I say further that our system of education should be unsectarian. I cannot support for a moment any system of education which in the name of denominationalism or under any other name, draws funds from the coffers of the State manifestly for the propagation of creeds and dogmas widely divergent.  Taxpayers ought not to be called upon to support a system of that kind. It ought not to be compulsory upon any man to support that which he believes to be untrue, but that is inevitable under a system which subsidises what to different minds must appear as truth and error in the various and discordant dogmas and beliefs.  What we want is a system which, while tolerating all religious beliefs, places them on a footing of perfect equality. The difference between the denominational system and the public school system is all the difference between bolstering them up on the one hand and letting them alone of the other. Denominational education supported by the State bolsters them up, while the policy of the country as affirmed in the abolition of State aid to religion is to let all religions alone, neither to discourage nor support any of them.  That principle is now the law of the land as applicable to public worship; and it if it is a wise principle when applied to teaching religion to adults, why in the name of common sense is it not a good principle to apply to the teaching of religion in the schools? By the passing of the Bill to abolish grants in aid to public worship, the people have said, "We acknowledge our obligation o support the State as a State. We acknowledge that we ought to pay our taxes for the support of all the elements of harmony prosperity and peace; but there we must stop.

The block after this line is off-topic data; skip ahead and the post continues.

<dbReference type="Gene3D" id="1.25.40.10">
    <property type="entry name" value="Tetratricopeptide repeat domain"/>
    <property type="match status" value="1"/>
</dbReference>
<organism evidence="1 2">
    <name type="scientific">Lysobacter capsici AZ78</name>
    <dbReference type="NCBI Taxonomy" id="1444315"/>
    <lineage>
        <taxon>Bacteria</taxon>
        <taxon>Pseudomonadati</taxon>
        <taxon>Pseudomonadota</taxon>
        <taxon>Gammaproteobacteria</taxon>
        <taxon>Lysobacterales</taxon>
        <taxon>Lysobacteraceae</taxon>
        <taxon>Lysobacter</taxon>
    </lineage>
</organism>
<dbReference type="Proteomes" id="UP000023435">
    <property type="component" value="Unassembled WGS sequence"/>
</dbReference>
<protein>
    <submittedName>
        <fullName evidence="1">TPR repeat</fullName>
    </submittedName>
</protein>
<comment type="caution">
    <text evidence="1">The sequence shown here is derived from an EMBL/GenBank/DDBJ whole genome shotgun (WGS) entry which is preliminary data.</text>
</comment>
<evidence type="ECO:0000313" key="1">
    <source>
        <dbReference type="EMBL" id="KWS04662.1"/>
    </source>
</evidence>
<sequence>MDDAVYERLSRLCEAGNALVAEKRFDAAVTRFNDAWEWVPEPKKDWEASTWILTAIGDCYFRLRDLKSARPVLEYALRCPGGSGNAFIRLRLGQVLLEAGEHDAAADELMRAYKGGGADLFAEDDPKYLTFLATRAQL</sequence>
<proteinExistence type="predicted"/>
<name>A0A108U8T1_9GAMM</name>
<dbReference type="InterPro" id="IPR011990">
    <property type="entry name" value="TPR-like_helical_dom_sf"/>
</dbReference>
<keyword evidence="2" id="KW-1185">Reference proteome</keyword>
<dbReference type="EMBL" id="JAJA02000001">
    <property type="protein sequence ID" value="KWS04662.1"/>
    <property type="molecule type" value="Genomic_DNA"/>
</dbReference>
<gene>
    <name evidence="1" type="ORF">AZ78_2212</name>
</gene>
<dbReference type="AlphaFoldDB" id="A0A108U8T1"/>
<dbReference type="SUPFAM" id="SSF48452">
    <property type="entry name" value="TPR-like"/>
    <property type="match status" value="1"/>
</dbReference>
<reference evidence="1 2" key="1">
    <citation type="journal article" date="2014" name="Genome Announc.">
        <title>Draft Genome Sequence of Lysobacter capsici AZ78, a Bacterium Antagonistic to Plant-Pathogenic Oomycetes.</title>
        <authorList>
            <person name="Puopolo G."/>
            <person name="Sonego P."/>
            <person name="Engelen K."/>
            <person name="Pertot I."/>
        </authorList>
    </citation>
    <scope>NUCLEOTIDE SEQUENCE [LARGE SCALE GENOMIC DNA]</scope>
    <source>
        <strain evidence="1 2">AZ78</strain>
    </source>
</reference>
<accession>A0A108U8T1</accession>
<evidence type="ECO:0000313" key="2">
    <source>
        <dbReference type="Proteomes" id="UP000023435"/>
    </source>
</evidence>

If, as tax-payers, we are asked to support religion we say, "No; you must leave that to our consciences as individuals, and not impose it upon us as tax-payers." That is really the opinion which the people have expressed with regard to the teaching of religion to the adult population, and I say it is inconsistent to deal with the teaching of youth on any other principle at variance with it.

...Holding the opinions I do as to the functions of the State and the Church - believing that the concern of the State is merely temporal, and that the concern of the Church is something widely different from that, - I say let each go on in the exercise of their proper functions - let the Church continue to endeavour to fit us and our children for a better world, and let the State seek to promote the elements of social harmony and material prosperity - let them do their work separately, although, if you will, side by side.

While the State concerns itself to give such an education as will fit citizens for the discharge of all temporal duties, let every facility be given at the same time for the teachers of religion to do their work so long as they do not infringe upon the province of the State by the manner in which they seek to indoctrinate the children of their communion in the particular tenets which they hold. ...


 Supporters of Public Education and the public good should not be duped and stroked to sleep by a skilful, political, clerical cadre. Nor should they fear their influence. Public Education is at the Crossroads, and now is the time to fight for it for the same reasons that Barton, Griffiths, Parkes  Higgins and Inglis Clark and others did in previous generations.

 * This was not the overwhelming point of view taken by the religious witnesses in the 1979 Trial of Facts in the DOGS case. Religious witnesses, where willing, were trained to show that church schools were no more religious than State schools and in their schools  religion was separated from secular instruction.

 ** See Max Wallace; The Purple Economy; Supernatural Charities, Tax and the State, Australian National Secular Association,  2007  



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Last modified:Monday, 31 December 2007